The angiotensin-converting enzyme I/D polymorphism does not impact training-induced adaptations in exercise capacity in patients with stable coronary artery disease

Tórur Sjúrðarson, Jacobina Kristiansen, Nikolai B. Nordsborg, Noomi O. Gregersen, Leivur N. Lydersen, Erik L. Grove, Steen D. Kristensen, Anne Mette Hvas, Magni Mohr*

*Corresponding author af dette arbejde

Publikation: Bidrag til tidsskrift/Konferencebidrag i tidsskrift /Bidrag til avisTidsskriftartikelForskningpeer review

Abstract

Systematic exercise training effectively improves exercise capacity in patients with coronary artery disease (CAD), but the magnitude of improvements is highly heterogeneous. We investigated whether this heterogeneity in exercise capacity gains is influenced by the insertion/deletion (I/D) polymorphism of the angiotensin-converting enzyme (ACE) gene. Patients with CAD (n = 169) were randomly assigned to 12 weeks of exercise training or standard care, and 142 patients completed the study. The ACE polymorphism was determined for 128 patients (82% males, 67 ± 9 years). Peak oxygen uptake was measured before and after the 12-week intervention. The ACE I/D polymorphism frequency was n = 48 for D/D homozygotes, n = 61 for I/D heterozygotes and n = 19 for I/I homozygotes. Baseline peak oxygen uptake was 23.3 ± 5.0 ml/kg/min in D/D homozygotes, 22.1 ± 5.3 ml/kg/min in I/D heterozygotes and 23.1 ± 6.0 ml/kg/min in I/I homozygotes, with no statistical differences between genotype groups (P = 0.50). The ACE I/D polymorphism frequency in the exercise group was n = 26 for D/D, n = 21 for I/D and n = 12 for I/I. After exercise training, peak oxygen uptake was increased (P < 0.001) in D/D homozygotes by 2.6 ± 1.7 ml/kg/min, in I/D heterozygotes by 2.7 ± 1.9 ml/kg/min, and in I/I homozygotes by 2.1 ± 1.3 ml/kg/min. However, the improvements were similar between genotype groups (time × genotype, P = 0.55). In conclusion, the ACE I/D polymorphism does not affect baseline exercise capacity or exercise capacity gains in response to 12 weeks of high-intensity exercise training in patients with stable CAD. Clinical trial registration: www.clinicaltrials.gov (NCT04268992).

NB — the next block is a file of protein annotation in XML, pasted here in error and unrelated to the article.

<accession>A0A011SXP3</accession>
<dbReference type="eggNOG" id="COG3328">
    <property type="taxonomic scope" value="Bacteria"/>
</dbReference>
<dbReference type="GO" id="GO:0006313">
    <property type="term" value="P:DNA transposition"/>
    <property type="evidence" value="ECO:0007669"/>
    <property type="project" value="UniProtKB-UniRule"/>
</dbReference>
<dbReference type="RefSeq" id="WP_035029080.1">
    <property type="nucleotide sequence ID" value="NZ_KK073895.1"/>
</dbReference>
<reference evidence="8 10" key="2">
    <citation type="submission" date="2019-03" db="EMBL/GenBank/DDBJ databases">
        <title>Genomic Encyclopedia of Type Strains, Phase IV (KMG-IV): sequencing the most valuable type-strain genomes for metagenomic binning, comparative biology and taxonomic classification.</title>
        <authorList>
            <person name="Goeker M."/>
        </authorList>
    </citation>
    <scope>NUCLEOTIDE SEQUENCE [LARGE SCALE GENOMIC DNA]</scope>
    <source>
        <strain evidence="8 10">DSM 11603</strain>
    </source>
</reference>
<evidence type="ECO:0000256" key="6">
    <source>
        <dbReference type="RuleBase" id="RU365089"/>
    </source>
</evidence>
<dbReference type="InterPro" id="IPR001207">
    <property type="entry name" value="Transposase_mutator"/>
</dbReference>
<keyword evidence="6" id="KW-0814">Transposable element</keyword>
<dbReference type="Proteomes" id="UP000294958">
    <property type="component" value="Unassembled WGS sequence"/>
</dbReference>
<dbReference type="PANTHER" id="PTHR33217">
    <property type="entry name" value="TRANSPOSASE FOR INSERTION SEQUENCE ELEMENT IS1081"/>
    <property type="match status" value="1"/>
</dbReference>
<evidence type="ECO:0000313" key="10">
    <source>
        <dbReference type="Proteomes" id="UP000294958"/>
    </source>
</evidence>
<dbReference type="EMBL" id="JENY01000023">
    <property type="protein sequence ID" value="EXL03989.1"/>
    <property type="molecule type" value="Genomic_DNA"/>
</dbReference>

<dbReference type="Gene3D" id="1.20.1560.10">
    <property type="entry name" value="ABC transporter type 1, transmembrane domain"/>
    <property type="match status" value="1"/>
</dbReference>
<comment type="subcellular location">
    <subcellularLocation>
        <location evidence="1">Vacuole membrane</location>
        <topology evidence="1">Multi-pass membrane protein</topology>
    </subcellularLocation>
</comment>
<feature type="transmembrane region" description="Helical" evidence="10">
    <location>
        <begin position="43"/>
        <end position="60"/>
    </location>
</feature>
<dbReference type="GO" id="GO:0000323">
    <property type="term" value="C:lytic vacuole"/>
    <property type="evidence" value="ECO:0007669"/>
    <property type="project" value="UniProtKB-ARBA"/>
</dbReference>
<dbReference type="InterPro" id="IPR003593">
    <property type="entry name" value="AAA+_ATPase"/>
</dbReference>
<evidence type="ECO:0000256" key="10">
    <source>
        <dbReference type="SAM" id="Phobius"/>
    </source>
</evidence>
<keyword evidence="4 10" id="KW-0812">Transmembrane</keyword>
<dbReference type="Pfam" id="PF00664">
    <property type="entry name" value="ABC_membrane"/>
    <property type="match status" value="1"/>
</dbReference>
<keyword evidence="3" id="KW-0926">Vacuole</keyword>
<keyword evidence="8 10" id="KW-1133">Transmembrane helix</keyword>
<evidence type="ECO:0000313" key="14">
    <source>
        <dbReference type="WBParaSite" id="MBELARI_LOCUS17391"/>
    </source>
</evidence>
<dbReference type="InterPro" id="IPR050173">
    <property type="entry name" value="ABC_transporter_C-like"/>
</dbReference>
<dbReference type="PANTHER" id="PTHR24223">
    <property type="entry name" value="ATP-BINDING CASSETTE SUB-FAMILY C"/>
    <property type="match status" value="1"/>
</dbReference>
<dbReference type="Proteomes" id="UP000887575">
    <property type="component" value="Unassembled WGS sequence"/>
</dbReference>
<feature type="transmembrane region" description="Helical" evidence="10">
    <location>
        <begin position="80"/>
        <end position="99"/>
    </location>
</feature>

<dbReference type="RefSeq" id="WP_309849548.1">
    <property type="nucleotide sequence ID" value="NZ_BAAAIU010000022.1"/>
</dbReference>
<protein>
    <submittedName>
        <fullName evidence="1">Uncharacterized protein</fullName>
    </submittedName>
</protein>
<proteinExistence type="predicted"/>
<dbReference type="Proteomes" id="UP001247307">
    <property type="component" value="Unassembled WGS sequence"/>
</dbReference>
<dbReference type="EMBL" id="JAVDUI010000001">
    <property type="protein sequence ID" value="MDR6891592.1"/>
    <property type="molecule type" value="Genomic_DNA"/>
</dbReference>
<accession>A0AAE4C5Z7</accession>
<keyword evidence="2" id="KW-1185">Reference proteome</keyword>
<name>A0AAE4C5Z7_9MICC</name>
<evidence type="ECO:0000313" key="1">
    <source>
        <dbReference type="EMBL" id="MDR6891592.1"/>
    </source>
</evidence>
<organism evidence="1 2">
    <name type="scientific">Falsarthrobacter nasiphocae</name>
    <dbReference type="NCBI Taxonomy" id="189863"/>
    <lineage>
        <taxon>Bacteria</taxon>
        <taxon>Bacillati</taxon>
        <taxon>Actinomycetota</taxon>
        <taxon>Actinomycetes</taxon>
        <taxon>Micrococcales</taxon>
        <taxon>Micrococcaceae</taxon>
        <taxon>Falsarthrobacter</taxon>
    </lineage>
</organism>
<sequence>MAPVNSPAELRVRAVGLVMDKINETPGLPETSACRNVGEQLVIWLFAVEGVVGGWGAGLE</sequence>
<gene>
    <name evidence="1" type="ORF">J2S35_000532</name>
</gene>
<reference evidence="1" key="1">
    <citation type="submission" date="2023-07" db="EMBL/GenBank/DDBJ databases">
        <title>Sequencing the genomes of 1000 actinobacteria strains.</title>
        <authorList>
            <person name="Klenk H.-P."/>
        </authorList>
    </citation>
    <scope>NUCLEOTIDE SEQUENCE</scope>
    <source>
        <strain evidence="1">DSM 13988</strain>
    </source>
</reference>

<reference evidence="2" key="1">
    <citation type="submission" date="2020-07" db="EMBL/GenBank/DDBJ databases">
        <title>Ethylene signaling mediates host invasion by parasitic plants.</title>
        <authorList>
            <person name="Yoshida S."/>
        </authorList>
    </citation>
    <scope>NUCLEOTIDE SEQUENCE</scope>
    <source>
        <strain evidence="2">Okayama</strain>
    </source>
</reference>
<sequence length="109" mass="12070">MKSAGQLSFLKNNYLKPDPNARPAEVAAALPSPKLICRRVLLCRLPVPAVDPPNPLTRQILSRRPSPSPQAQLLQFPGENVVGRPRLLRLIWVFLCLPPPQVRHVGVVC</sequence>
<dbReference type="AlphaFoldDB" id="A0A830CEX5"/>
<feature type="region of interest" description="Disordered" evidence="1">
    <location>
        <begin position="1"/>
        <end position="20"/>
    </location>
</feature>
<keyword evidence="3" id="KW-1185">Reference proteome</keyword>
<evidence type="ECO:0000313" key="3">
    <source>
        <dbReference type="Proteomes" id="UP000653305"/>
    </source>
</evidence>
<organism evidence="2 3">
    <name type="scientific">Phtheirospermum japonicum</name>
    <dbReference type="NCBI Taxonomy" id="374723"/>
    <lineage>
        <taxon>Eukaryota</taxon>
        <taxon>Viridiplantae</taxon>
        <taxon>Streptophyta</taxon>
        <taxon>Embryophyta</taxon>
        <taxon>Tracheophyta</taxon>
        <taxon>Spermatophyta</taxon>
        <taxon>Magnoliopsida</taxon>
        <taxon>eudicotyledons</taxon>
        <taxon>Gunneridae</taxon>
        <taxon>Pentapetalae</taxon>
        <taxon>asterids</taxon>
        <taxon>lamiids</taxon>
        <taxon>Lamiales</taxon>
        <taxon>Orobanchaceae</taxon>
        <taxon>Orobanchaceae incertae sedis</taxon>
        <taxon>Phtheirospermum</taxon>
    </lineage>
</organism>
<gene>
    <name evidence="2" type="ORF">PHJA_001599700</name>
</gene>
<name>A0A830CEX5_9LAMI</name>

OriginalsprogEngelsk
Artikelnummer18300
TidsskriftScientific Reports
Vol/bind13
Nummer1
Antal sider11
ISSN2045-2322
DOI
StatusUdgivet - dec. 2023

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